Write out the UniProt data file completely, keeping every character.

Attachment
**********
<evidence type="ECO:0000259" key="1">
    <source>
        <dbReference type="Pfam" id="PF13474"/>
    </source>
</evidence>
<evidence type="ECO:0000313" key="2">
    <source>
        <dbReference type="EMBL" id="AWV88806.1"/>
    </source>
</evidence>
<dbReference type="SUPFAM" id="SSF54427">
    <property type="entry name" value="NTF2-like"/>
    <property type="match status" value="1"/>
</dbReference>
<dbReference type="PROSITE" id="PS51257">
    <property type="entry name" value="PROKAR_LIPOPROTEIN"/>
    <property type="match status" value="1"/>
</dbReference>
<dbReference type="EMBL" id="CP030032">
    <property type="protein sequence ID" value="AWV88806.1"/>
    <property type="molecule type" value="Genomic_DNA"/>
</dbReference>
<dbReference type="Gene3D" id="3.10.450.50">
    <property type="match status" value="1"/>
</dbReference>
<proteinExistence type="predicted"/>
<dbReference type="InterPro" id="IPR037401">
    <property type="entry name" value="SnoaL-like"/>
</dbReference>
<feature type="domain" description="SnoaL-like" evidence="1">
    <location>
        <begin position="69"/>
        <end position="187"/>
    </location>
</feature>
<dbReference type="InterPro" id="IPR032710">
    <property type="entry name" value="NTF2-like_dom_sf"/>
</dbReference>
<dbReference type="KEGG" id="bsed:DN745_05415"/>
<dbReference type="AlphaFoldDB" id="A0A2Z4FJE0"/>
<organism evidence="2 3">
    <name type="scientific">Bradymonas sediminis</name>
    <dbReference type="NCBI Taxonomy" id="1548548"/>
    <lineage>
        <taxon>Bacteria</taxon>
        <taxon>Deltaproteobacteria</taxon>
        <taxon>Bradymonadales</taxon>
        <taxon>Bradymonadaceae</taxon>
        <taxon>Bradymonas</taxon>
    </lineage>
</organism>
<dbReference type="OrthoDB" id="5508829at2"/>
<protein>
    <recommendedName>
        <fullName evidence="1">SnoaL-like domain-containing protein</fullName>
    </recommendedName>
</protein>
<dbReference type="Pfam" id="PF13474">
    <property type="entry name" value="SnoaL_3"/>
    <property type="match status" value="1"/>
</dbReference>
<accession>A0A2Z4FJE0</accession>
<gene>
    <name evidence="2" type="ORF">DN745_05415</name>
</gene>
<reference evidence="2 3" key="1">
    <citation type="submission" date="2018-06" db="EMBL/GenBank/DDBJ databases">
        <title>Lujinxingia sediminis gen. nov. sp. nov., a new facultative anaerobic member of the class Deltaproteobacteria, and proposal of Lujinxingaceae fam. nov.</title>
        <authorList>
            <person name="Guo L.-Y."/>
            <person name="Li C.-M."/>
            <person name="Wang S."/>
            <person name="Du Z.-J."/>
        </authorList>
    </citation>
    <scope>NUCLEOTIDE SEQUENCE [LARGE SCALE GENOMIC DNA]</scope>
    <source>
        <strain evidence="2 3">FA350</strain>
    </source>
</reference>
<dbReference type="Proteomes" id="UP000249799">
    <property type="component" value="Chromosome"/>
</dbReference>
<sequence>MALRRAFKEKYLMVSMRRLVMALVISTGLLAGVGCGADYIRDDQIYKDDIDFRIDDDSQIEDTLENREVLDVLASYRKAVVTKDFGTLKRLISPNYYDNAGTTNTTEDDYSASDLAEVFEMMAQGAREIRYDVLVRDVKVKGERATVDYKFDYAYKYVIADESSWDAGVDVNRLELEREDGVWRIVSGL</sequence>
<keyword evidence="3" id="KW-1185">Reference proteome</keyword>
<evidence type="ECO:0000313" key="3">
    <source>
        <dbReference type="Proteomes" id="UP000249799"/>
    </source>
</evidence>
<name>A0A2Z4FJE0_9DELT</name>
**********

<evidence type="ECO:0000259" key="1">
    <source>
        <dbReference type="Pfam" id="PF13474"/>
    </source>
</evidence>
<evidence type="ECO:0000313" key="2">
    <source>
        <dbReference type="EMBL" id="AWV88806.1"/>
    </source>
</evidence>
<dbReference type="SUPFAM" id="SSF54427">
    <property type="entry name" value="NTF2-like"/>
    <property type="match status" value="1"/>
</dbReference>
<dbReference type="PROSITE" id="PS51257">
    <property type="entry name" value="PROKAR_LIPOPROTEIN"/>
    <property type="match status" value="1"/>
</dbReference>
<dbReference type="EMBL" id="CP030032">
    <property type="protein sequence ID" value="AWV88806.1"/>
    <property type="molecule type" value="Genomic_DNA"/>
</dbReference>
<dbReference type="Gene3D" id="3.10.450.50">
    <property type="match status" value="1"/>
</dbReference>
<proteinExistence type="predicted"/>
<dbReference type="InterPro" id="IPR037401">
    <property type="entry name" value="SnoaL-like"/>
</dbReference>
<feature type="domain" description="SnoaL-like" evidence="1">
    <location>
        <begin position="69"/>
        <end position="187"/>
    </location>
</feature>
<dbReference type="InterPro" id="IPR032710">
    <property type="entry name" value="NTF2-like_dom_sf"/>
</dbReference>
<dbReference type="KEGG" id="bsed:DN745_05415"/>
<dbReference type="AlphaFoldDB" id="A0A2Z4FJE0"/>
<organism evidence="2 3">
    <name type="scientific">Bradymonas sediminis</name>
    <dbReference type="NCBI Taxonomy" id="1548548"/>
    <lineage>
        <taxon>Bacteria</taxon>
        <taxon>Deltaproteobacteria</taxon>
        <taxon>Bradymonadales</taxon>
        <taxon>Bradymonadaceae</taxon>
        <taxon>Bradymonas</taxon>
    </lineage>
</organism>
<dbReference type="OrthoDB" id="5508829at2"/>
<protein>
    <recommendedName>
        <fullName evidence="1">SnoaL-like domain-containing protein</fullName>
    </recommendedName>
</protein>
<dbReference type="Pfam" id="PF13474">
    <property type="entry name" value="SnoaL_3"/>
    <property type="match status" value="1"/>
</dbReference>
<accession>A0A2Z4FJE0</accession>
<gene>
    <name evidence="2" type="ORF">DN745_05415</name>
</gene>
<reference evidence="2 3" key="1">
    <citation type="submission" date="2018-06" db="EMBL/GenBank/DDBJ databases">
        <title>Lujinxingia sediminis gen. nov. sp. nov., a new facultative anaerobic member of the class Deltaproteobacteria, and proposal of Lujinxingaceae fam. nov.</title>
        <authorList>
            <person name="Guo L.-Y."/>
            <person name="Li C.-M."/>
            <person name="Wang S."/>
            <person name="Du Z.-J."/>
        </authorList>
    </citation>
    <scope>NUCLEOTIDE SEQUENCE [LARGE SCALE GENOMIC DNA]</scope>
    <source>
        <strain evidence="2 3">FA350</strain>
    </source>
</reference>
<dbReference type="Proteomes" id="UP000249799">
    <property type="component" value="Chromosome"/>
</dbReference>
<sequence>MALRRAFKEKYLMVSMRRLVMALVISTGLLAGVGCGADYIRDDQIYKDDIDFRIDDDSQIEDTLENREVLDVLASYRKAVVTKDFGTLKRLISPNYYDNAGTTNTTEDDYSASDLAEVFEMMAQGAREIRYDVLVRDVKVKGERATVDYKFDYAYKYVIADESSWDAGVDVNRLELEREDGVWRIVSGL</sequence>
<keyword evidence="3" id="KW-1185">Reference proteome</keyword>
<evidence type="ECO:0000313" key="3">
    <source>
        <dbReference type="Proteomes" id="UP000249799"/>
    </source>
</evidence>
<name>A0A2Z4FJE0_9DELT</name>